Something to add to my wish list

The eating disorder world really needs something like this. On NPR, I read about a new website serving the autism community, known as the Interactive Autism Network (IAN). This website links researchers studying autism with the sufferers and their families who so desperately need treatment and answers.

Like so many conditions, autism research is hobbled not just by lack of funding but also by a lack of participants in research studies. Without enough participants, studies can't go forward. So two years ago, the Kennedy Krieger Institute in Baltimore partnered with Autism Speaks to create IAN, a research oriented website that contains a database with information on sufferers and their families. And families can mark interest in particular studies, whether online or in person.

And so far the database is paying off. It's helping find participants for a current genetics study based in Chicago by locating people in the surrounding area, resulting in more than 30 families signing up. What's more:

The vast database helped reveal a link between depression in mothers and autism in their children. Researchers had known about high rates of depression among these moms, but thought it might have been a reaction to their child's problems.

But information from IAN showed that "more than half the mothers were diagnosed with depression before they ever had the child with autism," Paul Law, of the Kennedy Krieger Institute and who runs the network, says. That suggests some of the same genes may be involved in both problems.

Brain researcher Helen Tager-Flusberg says it's one of the quickest ways for a researcher to find study participants. "IAN plays this wonderful role of facilitating the connection between researchers and families," she says.

Would it be great if some of the large ED clearinghouse websites had such a database? Where parents and sufferers could go and provide information* and help further research and get better care and treatment?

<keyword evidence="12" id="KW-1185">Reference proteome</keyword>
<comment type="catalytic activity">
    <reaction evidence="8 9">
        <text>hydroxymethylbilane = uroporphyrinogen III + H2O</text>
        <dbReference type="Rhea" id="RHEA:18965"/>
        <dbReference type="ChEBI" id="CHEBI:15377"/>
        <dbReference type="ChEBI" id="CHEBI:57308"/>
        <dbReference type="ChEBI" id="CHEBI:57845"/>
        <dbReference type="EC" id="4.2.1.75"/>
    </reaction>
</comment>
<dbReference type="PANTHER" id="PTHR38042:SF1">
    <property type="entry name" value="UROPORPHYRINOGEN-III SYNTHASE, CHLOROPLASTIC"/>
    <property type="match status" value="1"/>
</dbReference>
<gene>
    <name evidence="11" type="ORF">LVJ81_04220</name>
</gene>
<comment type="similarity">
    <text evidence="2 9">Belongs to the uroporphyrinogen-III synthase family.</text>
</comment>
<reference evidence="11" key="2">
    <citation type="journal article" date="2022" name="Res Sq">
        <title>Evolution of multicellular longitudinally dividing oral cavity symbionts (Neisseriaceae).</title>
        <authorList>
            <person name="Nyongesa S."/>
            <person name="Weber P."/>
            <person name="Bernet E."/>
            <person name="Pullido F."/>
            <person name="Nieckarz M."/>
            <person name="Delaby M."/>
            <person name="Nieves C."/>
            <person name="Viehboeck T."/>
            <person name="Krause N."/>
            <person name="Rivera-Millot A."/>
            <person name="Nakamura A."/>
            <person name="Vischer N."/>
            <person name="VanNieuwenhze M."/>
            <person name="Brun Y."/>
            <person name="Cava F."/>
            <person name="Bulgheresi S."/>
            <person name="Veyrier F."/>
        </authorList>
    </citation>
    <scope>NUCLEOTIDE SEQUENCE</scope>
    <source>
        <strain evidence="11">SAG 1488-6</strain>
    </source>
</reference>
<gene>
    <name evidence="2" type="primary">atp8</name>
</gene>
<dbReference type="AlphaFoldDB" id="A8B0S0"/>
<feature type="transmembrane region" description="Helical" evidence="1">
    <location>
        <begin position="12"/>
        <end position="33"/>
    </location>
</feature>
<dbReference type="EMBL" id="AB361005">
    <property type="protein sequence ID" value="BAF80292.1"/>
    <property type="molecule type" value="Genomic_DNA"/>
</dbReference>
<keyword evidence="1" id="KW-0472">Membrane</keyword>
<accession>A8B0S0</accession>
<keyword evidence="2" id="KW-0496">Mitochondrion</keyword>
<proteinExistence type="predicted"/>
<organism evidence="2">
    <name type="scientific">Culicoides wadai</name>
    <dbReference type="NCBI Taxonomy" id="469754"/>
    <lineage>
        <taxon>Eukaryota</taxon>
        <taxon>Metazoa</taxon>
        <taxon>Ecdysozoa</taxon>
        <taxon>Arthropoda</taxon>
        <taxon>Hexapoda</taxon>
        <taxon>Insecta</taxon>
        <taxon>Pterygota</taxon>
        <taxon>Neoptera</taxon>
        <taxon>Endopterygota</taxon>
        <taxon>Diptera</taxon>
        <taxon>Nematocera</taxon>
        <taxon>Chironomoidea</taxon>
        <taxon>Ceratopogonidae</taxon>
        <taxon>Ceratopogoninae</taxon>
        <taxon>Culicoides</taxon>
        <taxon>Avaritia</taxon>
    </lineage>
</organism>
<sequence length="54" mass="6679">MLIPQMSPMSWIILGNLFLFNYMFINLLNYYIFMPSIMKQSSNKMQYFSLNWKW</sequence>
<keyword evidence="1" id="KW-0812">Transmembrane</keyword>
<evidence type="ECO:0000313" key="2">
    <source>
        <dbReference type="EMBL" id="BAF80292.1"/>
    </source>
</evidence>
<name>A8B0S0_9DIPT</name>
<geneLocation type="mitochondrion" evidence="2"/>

I'm adding that to my wish list.

*Obviously, proper security is a must, and only researchers with the proper credentials and approvals should be able to access the information.

posted under , |


Lee Ann Thill said...

I just chatted with one of the founders of this website,, a couple of weeks ago. They'll be starting with diabetes clinical trials, but the plan is to expand. I don't know if they're planning to add mental health research, but he and I talked about behavioral health research specific to diabetes so I wouldn't be surprised if they planned to incorporate MH. I'll be in contact with them once they launch, so maybe I'll ask about it.

Laura Collins said...

What an outstanding idea. Sign me up!

Gayle said...

Brilliant idea. I'll have to show this post to my DH who has suffered from Type 1 Diabetes for more then 25 years (he is 46). I would love it for myself as well from the ED standpoint.

rhydwyn said...

Autism speaks isn't liked by many of the people in the autism community, as the focus on the needs of perents of autistic children, the search for a cure and removal of autism from society, rather than the acceptance of neuro diversity.

Some links.

IrishUp said...

What a terrific idea!
Second that, Carrie, a similar model for EDs would be super-duper!
It was great for me to hear Helen Tager-Flusberg's voice again; she was my psych and honors advisor as an undergrad. At the time she was doing very neat experiments to attempt to further elicit the specif processing differences between children with autism, Down's syndrome, and cognitively typical children.

@rhydwyn, I hear what you're saying! For other readers who may not be aware of this, there is a movement in the autism/asperger community that seeks to gain acceptance for people with these neurological characteristics within society, exactly as they are - hence Neuro-diversity. There's a wonderful blog post from a person with asperger at shakesville here:
She explains this better than I can from the POV of within.
Anyway, it seems to me that what is really needed and helpful both for people with autism/asperger - or EDs - and for the people that love them, work with them, and treat them, is a more complete understanding of the conditions than we currently have. Good clinical and epidemiological research is needed to achieve this. The ultimate goal should be to enable people within AND outside these communities to have better choices than are currently available. That seems to me to be a common ground we could all be working towards.

Carrie Arnold said...

I am not necessarily intending this post to be an endorsement for the group "Autism Speaks." My cousin has autism, and I am well aware of all of the bogus, non-scientific "treatments" out there, none of which have been validated by randomized controlled trials.

Still, this website seems like such a great idea.

Post a Comment

Newer Post Older Post Home

ED Bites on Facebook!

ED Bites is on Twitter!

Search ED Bites

About Me

My photo
I'm a science writer, a jewelry design artist, a bookworm, a complete geek, and mom to a wonderful kitty. I am also recovering from a decade-plus battle with anorexia nervosa. I believe that complete recovery is possible, and that the first step along that path is full nutrition.

Drop me a line!

Have any questions or comments about this blog? Feel free to email me at

nour·ish: (v); to sustain with food or nutriment; supply with what is necessary for life, health, and growth; to cherish, foster, keep alive; to strengthen, build up, or promote


Popular Posts


Recent Comments